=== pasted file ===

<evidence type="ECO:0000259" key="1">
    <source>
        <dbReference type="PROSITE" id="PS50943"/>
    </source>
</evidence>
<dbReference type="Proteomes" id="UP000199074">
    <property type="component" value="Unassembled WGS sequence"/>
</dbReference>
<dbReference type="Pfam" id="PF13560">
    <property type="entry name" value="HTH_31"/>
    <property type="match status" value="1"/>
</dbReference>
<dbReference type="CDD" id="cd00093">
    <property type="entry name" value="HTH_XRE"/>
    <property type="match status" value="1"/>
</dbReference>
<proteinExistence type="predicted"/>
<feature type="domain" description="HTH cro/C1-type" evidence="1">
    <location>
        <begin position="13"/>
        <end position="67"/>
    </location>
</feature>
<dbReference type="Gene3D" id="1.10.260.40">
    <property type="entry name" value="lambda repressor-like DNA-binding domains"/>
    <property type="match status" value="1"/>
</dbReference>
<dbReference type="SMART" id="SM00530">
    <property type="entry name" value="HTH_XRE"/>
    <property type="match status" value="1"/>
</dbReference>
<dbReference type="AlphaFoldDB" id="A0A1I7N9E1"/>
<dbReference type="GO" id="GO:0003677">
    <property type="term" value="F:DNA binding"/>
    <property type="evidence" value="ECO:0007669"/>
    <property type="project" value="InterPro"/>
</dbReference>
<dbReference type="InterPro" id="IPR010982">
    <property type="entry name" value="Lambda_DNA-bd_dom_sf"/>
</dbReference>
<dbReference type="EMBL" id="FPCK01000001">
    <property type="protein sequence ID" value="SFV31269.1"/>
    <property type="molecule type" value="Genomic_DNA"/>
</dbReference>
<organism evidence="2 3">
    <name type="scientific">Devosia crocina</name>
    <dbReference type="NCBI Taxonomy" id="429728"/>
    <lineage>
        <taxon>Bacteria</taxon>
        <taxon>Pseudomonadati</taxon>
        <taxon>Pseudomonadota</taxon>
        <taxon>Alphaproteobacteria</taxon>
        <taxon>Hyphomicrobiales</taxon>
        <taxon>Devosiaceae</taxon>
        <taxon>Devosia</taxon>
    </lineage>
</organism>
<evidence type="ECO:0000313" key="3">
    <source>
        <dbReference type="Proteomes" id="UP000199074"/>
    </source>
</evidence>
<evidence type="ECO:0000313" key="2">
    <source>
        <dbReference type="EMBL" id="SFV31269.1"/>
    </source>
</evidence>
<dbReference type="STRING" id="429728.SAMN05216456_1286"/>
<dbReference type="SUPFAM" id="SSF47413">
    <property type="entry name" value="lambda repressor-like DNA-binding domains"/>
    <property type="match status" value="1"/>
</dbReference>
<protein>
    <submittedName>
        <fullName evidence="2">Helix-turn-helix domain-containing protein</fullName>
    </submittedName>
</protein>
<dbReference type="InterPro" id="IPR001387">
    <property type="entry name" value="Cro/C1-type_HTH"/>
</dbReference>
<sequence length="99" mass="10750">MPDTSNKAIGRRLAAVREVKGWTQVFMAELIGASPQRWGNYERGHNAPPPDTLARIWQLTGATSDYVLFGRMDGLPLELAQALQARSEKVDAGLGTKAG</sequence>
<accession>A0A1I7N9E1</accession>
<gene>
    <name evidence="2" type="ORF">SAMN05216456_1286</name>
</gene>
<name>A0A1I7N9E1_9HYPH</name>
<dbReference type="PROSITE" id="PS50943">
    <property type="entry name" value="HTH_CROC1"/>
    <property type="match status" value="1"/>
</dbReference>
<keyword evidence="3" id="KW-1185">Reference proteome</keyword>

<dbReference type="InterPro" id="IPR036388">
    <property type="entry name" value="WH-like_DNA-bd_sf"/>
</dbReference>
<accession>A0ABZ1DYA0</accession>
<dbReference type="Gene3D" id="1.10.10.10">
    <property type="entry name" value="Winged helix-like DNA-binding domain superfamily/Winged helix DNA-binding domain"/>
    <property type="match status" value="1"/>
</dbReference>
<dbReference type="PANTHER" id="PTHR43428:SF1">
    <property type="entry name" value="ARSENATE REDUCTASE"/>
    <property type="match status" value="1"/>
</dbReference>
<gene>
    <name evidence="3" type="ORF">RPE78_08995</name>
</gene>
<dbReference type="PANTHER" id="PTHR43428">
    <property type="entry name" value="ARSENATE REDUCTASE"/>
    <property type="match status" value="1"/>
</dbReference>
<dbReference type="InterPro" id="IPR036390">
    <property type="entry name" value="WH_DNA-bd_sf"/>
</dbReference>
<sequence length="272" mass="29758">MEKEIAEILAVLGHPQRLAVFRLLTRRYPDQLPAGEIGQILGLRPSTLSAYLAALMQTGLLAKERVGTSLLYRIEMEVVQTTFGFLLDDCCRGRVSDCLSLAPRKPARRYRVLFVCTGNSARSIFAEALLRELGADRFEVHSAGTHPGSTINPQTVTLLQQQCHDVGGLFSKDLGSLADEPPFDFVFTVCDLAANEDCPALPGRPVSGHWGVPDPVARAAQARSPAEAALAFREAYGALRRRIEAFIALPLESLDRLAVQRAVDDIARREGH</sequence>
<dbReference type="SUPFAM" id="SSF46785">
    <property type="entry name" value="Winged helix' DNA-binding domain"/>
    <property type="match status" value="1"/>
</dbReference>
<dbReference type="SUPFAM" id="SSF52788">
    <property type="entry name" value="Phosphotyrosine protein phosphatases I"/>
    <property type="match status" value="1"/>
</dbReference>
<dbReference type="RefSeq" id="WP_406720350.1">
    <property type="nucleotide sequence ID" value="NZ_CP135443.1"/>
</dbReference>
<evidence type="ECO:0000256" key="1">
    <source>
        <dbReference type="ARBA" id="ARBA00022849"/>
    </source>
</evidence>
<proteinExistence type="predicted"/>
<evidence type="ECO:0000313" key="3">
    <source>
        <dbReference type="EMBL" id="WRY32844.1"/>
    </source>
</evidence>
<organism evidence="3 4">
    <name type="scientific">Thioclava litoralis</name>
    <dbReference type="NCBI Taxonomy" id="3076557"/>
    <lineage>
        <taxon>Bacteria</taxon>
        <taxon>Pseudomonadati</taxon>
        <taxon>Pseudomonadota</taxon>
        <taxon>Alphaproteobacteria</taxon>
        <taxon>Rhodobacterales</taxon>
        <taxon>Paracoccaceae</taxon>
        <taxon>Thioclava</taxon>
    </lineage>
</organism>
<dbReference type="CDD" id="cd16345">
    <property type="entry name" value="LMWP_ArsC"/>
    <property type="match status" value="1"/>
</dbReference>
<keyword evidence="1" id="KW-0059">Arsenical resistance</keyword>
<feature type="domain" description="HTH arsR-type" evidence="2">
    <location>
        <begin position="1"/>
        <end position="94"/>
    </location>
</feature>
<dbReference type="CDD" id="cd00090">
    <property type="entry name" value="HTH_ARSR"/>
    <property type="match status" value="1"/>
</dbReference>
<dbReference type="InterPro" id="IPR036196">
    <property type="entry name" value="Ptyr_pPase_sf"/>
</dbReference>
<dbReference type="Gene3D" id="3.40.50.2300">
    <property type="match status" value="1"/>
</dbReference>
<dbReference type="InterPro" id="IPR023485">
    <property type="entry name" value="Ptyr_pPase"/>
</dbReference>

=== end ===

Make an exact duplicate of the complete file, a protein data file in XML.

<evidence type="ECO:0000259" key="1">
    <source>
        <dbReference type="PROSITE" id="PS50943"/>
    </source>
</evidence>
<dbReference type="Proteomes" id="UP000199074">
    <property type="component" value="Unassembled WGS sequence"/>
</dbReference>
<dbReference type="Pfam" id="PF13560">
    <property type="entry name" value="HTH_31"/>
    <property type="match status" value="1"/>
</dbReference>
<dbReference type="CDD" id="cd00093">
    <property type="entry name" value="HTH_XRE"/>
    <property type="match status" value="1"/>
</dbReference>
<proteinExistence type="predicted"/>
<feature type="domain" description="HTH cro/C1-type" evidence="1">
    <location>
        <begin position="13"/>
        <end position="67"/>
    </location>
</feature>
<dbReference type="Gene3D" id="1.10.260.40">
    <property type="entry name" value="lambda repressor-like DNA-binding domains"/>
    <property type="match status" value="1"/>
</dbReference>
<dbReference type="SMART" id="SM00530">
    <property type="entry name" value="HTH_XRE"/>
    <property type="match status" value="1"/>
</dbReference>
<dbReference type="AlphaFoldDB" id="A0A1I7N9E1"/>
<dbReference type="GO" id="GO:0003677">
    <property type="term" value="F:DNA binding"/>
    <property type="evidence" value="ECO:0007669"/>
    <property type="project" value="InterPro"/>
</dbReference>
<dbReference type="InterPro" id="IPR010982">
    <property type="entry name" value="Lambda_DNA-bd_dom_sf"/>
</dbReference>
<dbReference type="EMBL" id="FPCK01000001">
    <property type="protein sequence ID" value="SFV31269.1"/>
    <property type="molecule type" value="Genomic_DNA"/>
</dbReference>
<organism evidence="2 3">
    <name type="scientific">Devosia crocina</name>
    <dbReference type="NCBI Taxonomy" id="429728"/>
    <lineage>
        <taxon>Bacteria</taxon>
        <taxon>Pseudomonadati</taxon>
        <taxon>Pseudomonadota</taxon>
        <taxon>Alphaproteobacteria</taxon>
        <taxon>Hyphomicrobiales</taxon>
        <taxon>Devosiaceae</taxon>
        <taxon>Devosia</taxon>
    </lineage>
</organism>
<evidence type="ECO:0000313" key="3">
    <source>
        <dbReference type="Proteomes" id="UP000199074"/>
    </source>
</evidence>
<evidence type="ECO:0000313" key="2">
    <source>
        <dbReference type="EMBL" id="SFV31269.1"/>
    </source>
</evidence>
<dbReference type="STRING" id="429728.SAMN05216456_1286"/>
<dbReference type="SUPFAM" id="SSF47413">
    <property type="entry name" value="lambda repressor-like DNA-binding domains"/>
    <property type="match status" value="1"/>
</dbReference>
<protein>
    <submittedName>
        <fullName evidence="2">Helix-turn-helix domain-containing protein</fullName>
    </submittedName>
</protein>
<dbReference type="InterPro" id="IPR001387">
    <property type="entry name" value="Cro/C1-type_HTH"/>
</dbReference>
<sequence length="99" mass="10750">MPDTSNKAIGRRLAAVREVKGWTQVFMAELIGASPQRWGNYERGHNAPPPDTLARIWQLTGATSDYVLFGRMDGLPLELAQALQARSEKVDAGLGTKAG</sequence>
<accession>A0A1I7N9E1</accession>
<gene>
    <name evidence="2" type="ORF">SAMN05216456_1286</name>
</gene>
<name>A0A1I7N9E1_9HYPH</name>
<dbReference type="PROSITE" id="PS50943">
    <property type="entry name" value="HTH_CROC1"/>
    <property type="match status" value="1"/>
</dbReference>
<keyword evidence="3" id="KW-1185">Reference proteome</keyword>

<dbReference type="InterPro" id="IPR036388">
    <property type="entry name" value="WH-like_DNA-bd_sf"/>
</dbReference>
<accession>A0ABZ1DYA0</accession>
<dbReference type="Gene3D" id="1.10.10.10">
    <property type="entry name" value="Winged helix-like DNA-binding domain superfamily/Winged helix DNA-binding domain"/>
    <property type="match status" value="1"/>
</dbReference>
<dbReference type="PANTHER" id="PTHR43428:SF1">
    <property type="entry name" value="ARSENATE REDUCTASE"/>
    <property type="match status" value="1"/>
</dbReference>
<gene>
    <name evidence="3" type="ORF">RPE78_08995</name>
</gene>
<dbReference type="PANTHER" id="PTHR43428">
    <property type="entry name" value="ARSENATE REDUCTASE"/>
    <property type="match status" value="1"/>
</dbReference>
<dbReference type="InterPro" id="IPR036390">
    <property type="entry name" value="WH_DNA-bd_sf"/>
</dbReference>
<sequence length="272" mass="29758">MEKEIAEILAVLGHPQRLAVFRLLTRRYPDQLPAGEIGQILGLRPSTLSAYLAALMQTGLLAKERVGTSLLYRIEMEVVQTTFGFLLDDCCRGRVSDCLSLAPRKPARRYRVLFVCTGNSARSIFAEALLRELGADRFEVHSAGTHPGSTINPQTVTLLQQQCHDVGGLFSKDLGSLADEPPFDFVFTVCDLAANEDCPALPGRPVSGHWGVPDPVARAAQARSPAEAALAFREAYGALRRRIEAFIALPLESLDRLAVQRAVDDIARREGH</sequence>
<dbReference type="SUPFAM" id="SSF46785">
    <property type="entry name" value="Winged helix' DNA-binding domain"/>
    <property type="match status" value="1"/>
</dbReference>
<dbReference type="SUPFAM" id="SSF52788">
    <property type="entry name" value="Phosphotyrosine protein phosphatases I"/>
    <property type="match status" value="1"/>
</dbReference>
<dbReference type="RefSeq" id="WP_406720350.1">
    <property type="nucleotide sequence ID" value="NZ_CP135443.1"/>
</dbReference>
<evidence type="ECO:0000256" key="1">
    <source>
        <dbReference type="ARBA" id="ARBA00022849"/>
    </source>
</evidence>
<proteinExistence type="predicted"/>
<evidence type="ECO:0000313" key="3">
    <source>
        <dbReference type="EMBL" id="WRY32844.1"/>
    </source>
</evidence>
<organism evidence="3 4">
    <name type="scientific">Thioclava litoralis</name>
    <dbReference type="NCBI Taxonomy" id="3076557"/>
    <lineage>
        <taxon>Bacteria</taxon>
        <taxon>Pseudomonadati</taxon>
        <taxon>Pseudomonadota</taxon>
        <taxon>Alphaproteobacteria</taxon>
        <taxon>Rhodobacterales</taxon>
        <taxon>Paracoccaceae</taxon>
        <taxon>Thioclava</taxon>
    </lineage>
</organism>
<dbReference type="CDD" id="cd16345">
    <property type="entry name" value="LMWP_ArsC"/>
    <property type="match status" value="1"/>
</dbReference>
<keyword evidence="1" id="KW-0059">Arsenical resistance</keyword>
<feature type="domain" description="HTH arsR-type" evidence="2">
    <location>
        <begin position="1"/>
        <end position="94"/>
    </location>
</feature>
<dbReference type="CDD" id="cd00090">
    <property type="entry name" value="HTH_ARSR"/>
    <property type="match status" value="1"/>
</dbReference>
<dbReference type="InterPro" id="IPR036196">
    <property type="entry name" value="Ptyr_pPase_sf"/>
</dbReference>
<dbReference type="Gene3D" id="3.40.50.2300">
    <property type="match status" value="1"/>
</dbReference>
<dbReference type="InterPro" id="IPR023485">
    <property type="entry name" value="Ptyr_pPase"/>
</dbReference>